Without a doubt, the major achievement of the project has been the introduction of a much greater level of awareness of different European cultures throughout the school. Both teachers and pupils have met and/or communicated with peers from the partner schools. They have been able to share experiences and learn from one another. Awareness of what life is like in the partner countries has increased significantly. Broadening the horizons of both staff and pupils by experiencing cultures different from their own is today more important than it has ever been.
The project has also inspired other work, incidental to that taking place as part of the project. Pupils have been keen to explore issues such as the effect Europe has on our everyday lives and the arguments for and against joining the Euro. Both these topics have been included in whole school assemblies prepared and delivered by pupils.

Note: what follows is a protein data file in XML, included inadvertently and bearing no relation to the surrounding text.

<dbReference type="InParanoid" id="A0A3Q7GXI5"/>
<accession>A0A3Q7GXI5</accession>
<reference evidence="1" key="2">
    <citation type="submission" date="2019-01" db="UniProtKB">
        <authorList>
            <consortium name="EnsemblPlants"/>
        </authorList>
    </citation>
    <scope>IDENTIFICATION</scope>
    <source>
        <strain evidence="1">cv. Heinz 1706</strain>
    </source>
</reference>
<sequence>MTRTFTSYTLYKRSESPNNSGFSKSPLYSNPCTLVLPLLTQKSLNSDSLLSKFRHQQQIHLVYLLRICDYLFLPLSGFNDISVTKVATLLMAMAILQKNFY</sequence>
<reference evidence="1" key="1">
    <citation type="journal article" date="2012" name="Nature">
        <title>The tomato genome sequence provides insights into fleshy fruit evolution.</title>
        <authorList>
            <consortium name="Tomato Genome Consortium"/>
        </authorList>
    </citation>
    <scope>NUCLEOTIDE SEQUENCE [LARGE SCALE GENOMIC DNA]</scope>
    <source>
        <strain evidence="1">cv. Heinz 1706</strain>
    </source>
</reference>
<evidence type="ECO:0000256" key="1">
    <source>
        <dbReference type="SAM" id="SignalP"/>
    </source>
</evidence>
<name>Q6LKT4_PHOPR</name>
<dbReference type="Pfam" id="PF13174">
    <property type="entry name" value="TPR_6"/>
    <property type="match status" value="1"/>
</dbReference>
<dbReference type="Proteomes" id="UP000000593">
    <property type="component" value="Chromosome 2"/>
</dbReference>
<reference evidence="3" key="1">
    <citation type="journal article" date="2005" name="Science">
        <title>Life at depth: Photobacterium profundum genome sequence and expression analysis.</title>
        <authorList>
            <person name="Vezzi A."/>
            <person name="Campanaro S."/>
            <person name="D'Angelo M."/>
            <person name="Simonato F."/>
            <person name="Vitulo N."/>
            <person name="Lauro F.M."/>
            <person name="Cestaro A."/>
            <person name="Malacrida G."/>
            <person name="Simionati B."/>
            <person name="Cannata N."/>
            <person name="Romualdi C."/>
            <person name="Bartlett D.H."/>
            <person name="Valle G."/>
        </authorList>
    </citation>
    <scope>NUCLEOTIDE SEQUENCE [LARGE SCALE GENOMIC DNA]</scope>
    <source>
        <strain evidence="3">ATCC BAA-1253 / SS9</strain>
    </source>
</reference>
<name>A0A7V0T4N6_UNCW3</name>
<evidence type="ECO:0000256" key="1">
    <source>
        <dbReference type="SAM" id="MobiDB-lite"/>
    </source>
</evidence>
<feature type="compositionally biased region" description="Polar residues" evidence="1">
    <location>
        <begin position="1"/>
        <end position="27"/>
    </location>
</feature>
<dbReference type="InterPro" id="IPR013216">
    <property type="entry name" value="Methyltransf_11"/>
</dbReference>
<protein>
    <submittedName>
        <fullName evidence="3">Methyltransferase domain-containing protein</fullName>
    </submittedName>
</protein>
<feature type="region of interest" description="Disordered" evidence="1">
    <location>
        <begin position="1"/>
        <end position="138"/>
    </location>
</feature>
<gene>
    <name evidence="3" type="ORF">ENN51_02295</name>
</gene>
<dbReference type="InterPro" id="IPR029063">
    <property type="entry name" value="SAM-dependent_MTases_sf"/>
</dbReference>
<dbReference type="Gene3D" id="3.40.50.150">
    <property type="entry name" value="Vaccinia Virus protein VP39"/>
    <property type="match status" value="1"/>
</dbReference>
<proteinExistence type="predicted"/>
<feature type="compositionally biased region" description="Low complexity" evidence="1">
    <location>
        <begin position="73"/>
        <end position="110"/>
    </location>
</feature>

The opportunity for staff to visit and work in partner schools has been essential to the success of the project. Teaching in a partner school challenges staff to adapt their style and resources to suit a different learning environment. The teaching placement removes, for a short while, the day-to-day routine of teaching and provides the chance for reflection and self-evaluation. Very often staff have come back to the home school refreshed and re-energised. The ‘value for money’ of these staff development opportunities has been excellent with exciting opportunities for both pupils and staff delivered at very modest cost. Perhaps the experience might have been a little more valuable if the schools had been a little more closely matched. The Royal Blind School’s drama teacher found the whole experience extremely positive. Yet because neither of the partner schools had made much use of drama in their curriculum, prior to her visit, she found the experience tended to be ‘one way’ when it came to classroom practice.
Pupil visits have also greatly enhanced the project. The opportunity to visit another European school and city provide valuable real-life learning experiences for pupils.
It is also important not to overlook the friendship that has developed between all the partner schools involved in this project. Based on our experience, The Royal Blind School can recommend without hesitation becoming involved in a Comenius School Project.